I first ran this piece ten years ago, and update it for every election.
Election Day is not a national holiday, at least not in the traditional sense. But it is the one day that our nation asks something from all of us, even if it’s just a few minutes. If you follow Calle Ocho through Little Havana in Miami on Election Day, you’ll see a long line houses with the red white and blue of US and Cuban flags stretching off into the horizon. Families sometimes come together across generations, as with any holiday, before they go off to vote. Cuban exiles in Miami are a people that know what it means to be free because freedom and good times are often best measured against their opposite.
That’s not the case with most of our nation. Tough times hit us all very hard because until ten years ago only some of us knew what they were like. What we are asked to provide each time this holiday comes around, our opinion, often comes out as anger because we don’t know what else to measure our feelings by. A call to “patriotism” is often one-dimensional and narrow because we don’t understand the richness of what it means to be one people, free and united.
A lot of Americans seem to take love of country like a spouse. They stress duty and obligation along with an unflinching commitment to the family. They dare not even look at other nations for fear they might actually see something they like. Patriotism is a sacred bond that cannot be questioned.
Some other Americans measure their patriotism the way they might love their parents. They’re grateful for everything that they’ve gotten, but all the same feel that it’s best to live some distance away, keeping the contact at a minimum. It’s not that they don’t love their nation, it’s just that it drives them crazy when they get too into it. Small doses keep the love alive but the frustration at bay.
I love my nation in a different way. I love the United States as I do my children. Just when it seems incredibly lazy and frustrating, my nation does something incredibly smart or kind or creative that reminds me why I love it so much. Its imagination and possibility is so much more than I can ever hope understand. I can’t help but be proud of it and gladly nurture it the best I can, hoping that I’m at least adequate.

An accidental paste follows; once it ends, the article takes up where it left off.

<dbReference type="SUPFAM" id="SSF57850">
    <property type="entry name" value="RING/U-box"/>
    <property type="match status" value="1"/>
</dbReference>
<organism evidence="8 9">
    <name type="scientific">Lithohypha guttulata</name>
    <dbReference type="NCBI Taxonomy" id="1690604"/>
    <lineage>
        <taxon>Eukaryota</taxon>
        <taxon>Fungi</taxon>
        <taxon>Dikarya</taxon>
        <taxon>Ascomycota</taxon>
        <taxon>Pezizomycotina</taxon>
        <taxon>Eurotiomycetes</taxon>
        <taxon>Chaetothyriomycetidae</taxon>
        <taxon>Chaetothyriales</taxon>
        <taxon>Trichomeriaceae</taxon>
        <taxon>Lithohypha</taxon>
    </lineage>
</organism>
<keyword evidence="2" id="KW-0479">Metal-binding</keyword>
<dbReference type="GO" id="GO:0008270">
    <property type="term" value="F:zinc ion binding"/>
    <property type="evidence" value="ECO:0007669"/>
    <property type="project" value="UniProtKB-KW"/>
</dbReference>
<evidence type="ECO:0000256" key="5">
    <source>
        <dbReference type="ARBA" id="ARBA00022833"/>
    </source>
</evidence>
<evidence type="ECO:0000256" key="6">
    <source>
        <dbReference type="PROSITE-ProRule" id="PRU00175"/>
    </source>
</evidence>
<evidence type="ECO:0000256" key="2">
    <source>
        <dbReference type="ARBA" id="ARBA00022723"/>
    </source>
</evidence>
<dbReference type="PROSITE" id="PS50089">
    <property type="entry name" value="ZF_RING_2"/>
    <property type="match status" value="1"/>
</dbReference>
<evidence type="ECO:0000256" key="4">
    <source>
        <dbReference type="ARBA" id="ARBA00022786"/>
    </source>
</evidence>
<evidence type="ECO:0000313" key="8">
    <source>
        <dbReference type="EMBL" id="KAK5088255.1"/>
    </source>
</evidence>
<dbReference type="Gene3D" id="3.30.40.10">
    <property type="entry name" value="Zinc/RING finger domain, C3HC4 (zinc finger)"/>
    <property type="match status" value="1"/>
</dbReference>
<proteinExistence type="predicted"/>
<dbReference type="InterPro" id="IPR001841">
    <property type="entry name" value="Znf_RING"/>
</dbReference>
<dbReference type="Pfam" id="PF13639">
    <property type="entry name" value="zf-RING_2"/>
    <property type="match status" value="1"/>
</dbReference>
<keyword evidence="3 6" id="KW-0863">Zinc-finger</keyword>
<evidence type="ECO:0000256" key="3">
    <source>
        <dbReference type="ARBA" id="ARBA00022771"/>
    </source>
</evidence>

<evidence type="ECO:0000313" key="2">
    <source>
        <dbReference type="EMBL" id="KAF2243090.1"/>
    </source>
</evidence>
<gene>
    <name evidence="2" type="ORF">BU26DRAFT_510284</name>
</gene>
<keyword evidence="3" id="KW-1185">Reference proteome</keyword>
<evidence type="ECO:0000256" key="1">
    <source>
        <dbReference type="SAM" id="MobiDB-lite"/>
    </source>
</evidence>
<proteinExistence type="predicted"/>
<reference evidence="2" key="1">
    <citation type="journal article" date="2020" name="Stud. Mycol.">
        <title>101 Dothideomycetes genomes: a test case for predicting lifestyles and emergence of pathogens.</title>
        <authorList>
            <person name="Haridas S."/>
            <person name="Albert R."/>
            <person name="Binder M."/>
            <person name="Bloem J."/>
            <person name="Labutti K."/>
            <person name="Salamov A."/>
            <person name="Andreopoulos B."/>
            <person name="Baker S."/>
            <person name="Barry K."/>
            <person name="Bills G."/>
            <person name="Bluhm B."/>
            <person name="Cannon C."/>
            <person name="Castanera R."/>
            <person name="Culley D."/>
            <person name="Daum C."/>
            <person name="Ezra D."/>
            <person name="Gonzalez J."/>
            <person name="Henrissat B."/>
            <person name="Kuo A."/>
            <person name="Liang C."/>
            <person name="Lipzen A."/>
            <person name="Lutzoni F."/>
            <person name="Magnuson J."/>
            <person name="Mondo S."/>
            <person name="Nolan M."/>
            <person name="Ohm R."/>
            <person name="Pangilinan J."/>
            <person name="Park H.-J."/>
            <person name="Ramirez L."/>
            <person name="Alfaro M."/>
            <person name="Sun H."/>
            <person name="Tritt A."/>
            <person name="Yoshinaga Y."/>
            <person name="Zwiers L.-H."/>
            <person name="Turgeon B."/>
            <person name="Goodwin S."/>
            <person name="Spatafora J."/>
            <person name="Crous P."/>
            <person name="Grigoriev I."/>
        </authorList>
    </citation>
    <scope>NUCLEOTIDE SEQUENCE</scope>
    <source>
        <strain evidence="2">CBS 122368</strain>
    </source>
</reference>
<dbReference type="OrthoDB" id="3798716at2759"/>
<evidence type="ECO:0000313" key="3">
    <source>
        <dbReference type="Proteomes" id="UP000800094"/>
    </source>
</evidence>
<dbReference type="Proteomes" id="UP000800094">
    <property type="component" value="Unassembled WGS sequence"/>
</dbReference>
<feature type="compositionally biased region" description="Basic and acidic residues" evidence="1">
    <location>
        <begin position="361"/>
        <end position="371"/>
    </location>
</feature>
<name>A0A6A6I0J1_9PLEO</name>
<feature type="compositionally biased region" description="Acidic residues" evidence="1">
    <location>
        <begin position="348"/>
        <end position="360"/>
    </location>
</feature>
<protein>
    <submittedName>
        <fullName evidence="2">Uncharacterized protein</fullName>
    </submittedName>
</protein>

This view of patriotism, where I am the father rather than my homeland, may seem a bit backwards. I see this as the only view that fits a nation based on an experiment that has always welcomed anyone into its family. Our Founding Fathers, like me, didn’t exactly know what they were doing as parents and simply set out to do their best. Each generation has taken up their challenge and become fathers and mothers in their own time. My time is now.
It’s not always easy, of course. When Trump delivers some overtly sexist or racist battle cry and his crowd cheers it on, I cringe. When my liberal friends don’t understand the crunch facing the promises we’ve made to seniors in Medicare and Social Security, I become very frustrated. When Congress rams a confirmation through with a circus and never gets anything useful done I sometimes boil over in anger, wanting to scream. It’s a lot like watching kids stray and knowing that your job is to tell them like it is and wait for them to understand. They’ll know that you say all this stuff because you love them on their own time.
I’ve always done my best to represent my nation and show my love the way any proud father would. When I’ve wandered around Ireland or Germany or Mexico people could tell I was an American or Ami or Yanqui right away; I did my best to “Fly the Flag” and represent my nation well. If they asked me, I’d gladly explain that love much the way I could open my wallet and show pictures of my kids.
These adventures in my life have always taught me about other people. More importantly, they taught me about myself and my own homeland. People forced me to think about who I am and why I care well enough that I could explain it to people that had no reason to understand what the Hell I was saying. I learned more about my own people than anything else. I had something to measure us by.
Those of us who’ve seen the alternative know that for its faults, this is still a land of freedom and opportunity. This is a nation that can still amaze and surprise us, if we can find a way to nurture it and live up to the challenge each generation of Founding Parents has given us. We are a family,of a kind, and when we’re all together we can recount the old stories and understand all of this as we pass it on to another generation.
Please fly the Stars and Stripes this Election Day and vote – not out of anger or pure obligation, but out of the complicated love and hope of a parent. Thank you.